Zenón told me that he’s taking his regular quartet into the studio soon along with a big band to record music from his ambitious Identities: Tales from the Diaspora project. Here’s hoping that the Chicago Jazz Festival or some other organization can find the resources to bring the live version to Chicago sometime soon.

IMG_3404

Don Macica is a marketing consultant to the performing arts community and a contributing writer to several online publications including Chicagomusic.org and Arteyvidachicago.com. When not traveling, he lives a stone’s throw from Lake Michigan in Chicago’s Rogers Park neighborhood. He is the author of Border Radio, a blog about music, migration and cultural exchange.

Eddie Palmieri at Pritzker Pavilion – Review by Don Macica

Chicago’s World Music Festival came back in a big way with a spectacular opening night concert featuring Eddie Palmieri and his Salsa Orchestra, an 11 piece juggernaut that pulled out all the stops to drive a crowd of nearly 7000 people absolutely nuts with joy. Gallery 1 – Photos by Scott Pollard.

This slideshow requires JavaScript.

If salsa music has an inventor, it’s probably Palmieri. There’s no overstating the importance of his innovations over the past half century, starting with his introduction of dual trombones in the place of typical charanga violins in the early 60s. The punchy, horn driven sound was a perfect match for urbanized Latinos living in New York, something they could call their own, yet harkening back to island roots. Palmieri went on to be a serious piano virtuoso as well, absorbing jazz technique and theory from the likes of Thelonious Monk and McCoy Tyner. Gallery 2 – Photos by www.elíascarmona.com

This slideshow requires JavaScript.

If his current orchestra is not the pinnacle of six decades of achievement, it’s damn close.  In Thursday night’s performance, jazz-heads could only shake their heads in wonder and admiration as both the group arrangements and soloists showed a deeply sophisticated understanding of harmony and rhythm. Meanwhile, thousands of others simply danced with unbridled joy at the irresistible Afro-Caribbean rhythms. Palmieri went all the way back to 1940s Cuba for Arsenio Rodríguez’ iconic Dame un Cachito Pa’Huele, and several other classics from Puerto Rico and Cuba found their way into the program, all of which were energized by the heat and skill that the ensemble was throwing down all evening.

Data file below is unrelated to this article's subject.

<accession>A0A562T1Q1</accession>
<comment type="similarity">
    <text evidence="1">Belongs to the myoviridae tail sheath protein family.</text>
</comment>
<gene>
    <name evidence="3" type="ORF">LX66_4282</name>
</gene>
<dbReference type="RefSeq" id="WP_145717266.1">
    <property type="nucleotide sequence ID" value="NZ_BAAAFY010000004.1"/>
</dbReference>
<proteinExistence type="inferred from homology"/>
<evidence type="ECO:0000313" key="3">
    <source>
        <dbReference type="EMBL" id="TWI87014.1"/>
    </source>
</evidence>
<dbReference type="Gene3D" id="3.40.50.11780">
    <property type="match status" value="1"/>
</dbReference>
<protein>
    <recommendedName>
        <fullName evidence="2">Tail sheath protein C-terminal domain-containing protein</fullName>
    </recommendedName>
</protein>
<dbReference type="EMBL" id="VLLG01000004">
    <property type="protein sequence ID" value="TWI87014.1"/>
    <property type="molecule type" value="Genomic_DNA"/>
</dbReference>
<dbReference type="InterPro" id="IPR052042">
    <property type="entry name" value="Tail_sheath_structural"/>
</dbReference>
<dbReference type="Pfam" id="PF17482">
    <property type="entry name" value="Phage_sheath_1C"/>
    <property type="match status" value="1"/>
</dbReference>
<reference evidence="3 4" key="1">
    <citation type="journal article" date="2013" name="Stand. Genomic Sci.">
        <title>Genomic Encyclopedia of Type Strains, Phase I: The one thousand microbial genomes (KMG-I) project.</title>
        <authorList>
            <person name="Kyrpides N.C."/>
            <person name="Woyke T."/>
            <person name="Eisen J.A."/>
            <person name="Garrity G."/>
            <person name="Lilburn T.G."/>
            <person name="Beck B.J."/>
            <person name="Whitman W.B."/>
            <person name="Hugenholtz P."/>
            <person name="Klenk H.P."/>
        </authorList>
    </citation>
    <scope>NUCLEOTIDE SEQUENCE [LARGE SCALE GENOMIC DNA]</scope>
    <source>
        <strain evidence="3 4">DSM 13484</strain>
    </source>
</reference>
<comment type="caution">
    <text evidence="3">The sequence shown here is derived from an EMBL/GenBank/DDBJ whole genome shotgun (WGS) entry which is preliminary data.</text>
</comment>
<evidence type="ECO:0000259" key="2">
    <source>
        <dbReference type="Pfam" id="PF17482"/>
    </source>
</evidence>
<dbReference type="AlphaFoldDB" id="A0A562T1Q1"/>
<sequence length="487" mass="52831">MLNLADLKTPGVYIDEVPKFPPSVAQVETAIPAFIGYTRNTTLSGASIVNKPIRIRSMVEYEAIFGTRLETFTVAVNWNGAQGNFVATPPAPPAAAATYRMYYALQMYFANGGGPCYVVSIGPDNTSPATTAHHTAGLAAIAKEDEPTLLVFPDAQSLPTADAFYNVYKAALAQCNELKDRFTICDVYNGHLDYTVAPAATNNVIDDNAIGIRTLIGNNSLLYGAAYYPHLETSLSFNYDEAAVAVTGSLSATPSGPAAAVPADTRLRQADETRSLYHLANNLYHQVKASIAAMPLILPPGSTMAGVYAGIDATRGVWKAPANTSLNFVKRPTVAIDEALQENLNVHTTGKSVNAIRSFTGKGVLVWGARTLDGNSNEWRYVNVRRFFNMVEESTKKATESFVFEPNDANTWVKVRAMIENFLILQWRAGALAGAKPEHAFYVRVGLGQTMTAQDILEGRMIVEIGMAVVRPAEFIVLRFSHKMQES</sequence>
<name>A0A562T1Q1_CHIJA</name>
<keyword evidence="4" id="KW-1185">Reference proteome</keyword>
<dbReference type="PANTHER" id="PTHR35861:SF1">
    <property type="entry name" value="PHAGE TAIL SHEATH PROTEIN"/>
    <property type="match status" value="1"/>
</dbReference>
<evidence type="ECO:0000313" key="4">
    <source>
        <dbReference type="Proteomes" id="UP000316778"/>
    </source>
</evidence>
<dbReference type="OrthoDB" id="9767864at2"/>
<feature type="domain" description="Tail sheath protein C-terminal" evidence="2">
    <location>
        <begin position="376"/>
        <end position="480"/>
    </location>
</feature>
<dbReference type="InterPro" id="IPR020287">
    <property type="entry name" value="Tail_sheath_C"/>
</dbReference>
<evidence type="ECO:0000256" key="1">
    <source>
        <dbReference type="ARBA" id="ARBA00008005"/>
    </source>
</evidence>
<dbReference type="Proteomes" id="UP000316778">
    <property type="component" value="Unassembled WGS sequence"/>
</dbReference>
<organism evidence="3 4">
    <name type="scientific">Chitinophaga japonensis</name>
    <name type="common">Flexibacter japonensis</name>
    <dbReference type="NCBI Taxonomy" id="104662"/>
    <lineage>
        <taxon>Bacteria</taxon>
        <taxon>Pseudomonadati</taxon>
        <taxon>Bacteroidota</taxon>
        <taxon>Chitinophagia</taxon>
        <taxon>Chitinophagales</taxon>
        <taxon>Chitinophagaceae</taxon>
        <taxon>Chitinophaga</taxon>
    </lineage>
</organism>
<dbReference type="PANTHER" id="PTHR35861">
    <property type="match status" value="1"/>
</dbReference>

Speaking of ‘all evening’, Palmieri’s set was preceded by that of a band that almost single-handedly revived the plena tradition in Puerto Rican popular music. Twenty years on, Plena Libre is still faithfully updating this folkloric tradition for contemporary audiences, augmenting the panderos and guiro with driving horns and sparkling keyboards. While not precisely innovators, Plena Libre remains important in keeping the tradition alive, and their opening set on Thursday was the perfect warm up on a cool fall evening, getting people up and dancing in no time.

September 12, 2013
by Don Macica
Photos by Scott Pollard and Elías Carmona

Don Macica is a marketing consultant to the performing arts community and a contributing writer to several online publications including Chicagomusic.org and Arteyvidachicago.com. When not traveling, he lives a stone’s throw from Lake Michigan in Chicago’s Rogers Park neighborhood. He is the author of Border Radio, a blog about music, migration and cultural exchange.

 

 

Novalima Gallery – Old Town School of Folk Music (8/1/13)